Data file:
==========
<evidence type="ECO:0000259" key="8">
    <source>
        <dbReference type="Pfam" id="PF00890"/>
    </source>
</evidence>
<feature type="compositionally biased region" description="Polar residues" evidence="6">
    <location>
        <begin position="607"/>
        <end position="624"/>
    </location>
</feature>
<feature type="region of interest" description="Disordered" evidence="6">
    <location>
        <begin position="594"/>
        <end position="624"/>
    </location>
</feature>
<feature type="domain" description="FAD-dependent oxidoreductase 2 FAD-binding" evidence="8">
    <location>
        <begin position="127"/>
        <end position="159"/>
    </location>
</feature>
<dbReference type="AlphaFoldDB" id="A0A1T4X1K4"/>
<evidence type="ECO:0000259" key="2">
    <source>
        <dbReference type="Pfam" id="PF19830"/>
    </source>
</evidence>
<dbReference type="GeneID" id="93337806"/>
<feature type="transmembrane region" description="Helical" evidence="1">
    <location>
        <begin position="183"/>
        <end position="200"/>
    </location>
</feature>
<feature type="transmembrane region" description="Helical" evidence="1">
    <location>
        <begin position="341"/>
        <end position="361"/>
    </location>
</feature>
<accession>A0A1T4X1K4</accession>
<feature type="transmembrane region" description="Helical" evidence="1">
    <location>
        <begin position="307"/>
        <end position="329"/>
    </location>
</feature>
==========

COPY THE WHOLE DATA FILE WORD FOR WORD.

<evidence type="ECO:0000259" key="8">
    <source>
        <dbReference type="Pfam" id="PF00890"/>
    </source>
</evidence>
<feature type="compositionally biased region" description="Polar residues" evidence="6">
    <location>
        <begin position="607"/>
        <end position="624"/>
    </location>
</feature>
<feature type="region of interest" description="Disordered" evidence="6">
    <location>
        <begin position="594"/>
        <end position="624"/>
    </location>
</feature>
<feature type="domain" description="FAD-dependent oxidoreductase 2 FAD-binding" evidence="8">
    <location>
        <begin position="127"/>
        <end position="159"/>
    </location>
</feature>
<dbReference type="AlphaFoldDB" id="A0A1T4X1K4"/>
<evidence type="ECO:0000259" key="2">
    <source>
        <dbReference type="Pfam" id="PF19830"/>
    </source>
</evidence>
<dbReference type="GeneID" id="93337806"/>
<feature type="transmembrane region" description="Helical" evidence="1">
    <location>
        <begin position="183"/>
        <end position="200"/>
    </location>
</feature>
<feature type="transmembrane region" description="Helical" evidence="1">
    <location>
        <begin position="341"/>
        <end position="361"/>
    </location>
</feature>
<accession>A0A1T4X1K4</accession>
<feature type="transmembrane region" description="Helical" evidence="1">
    <location>
        <begin position="307"/>
        <end position="329"/>
    </location>
</feature>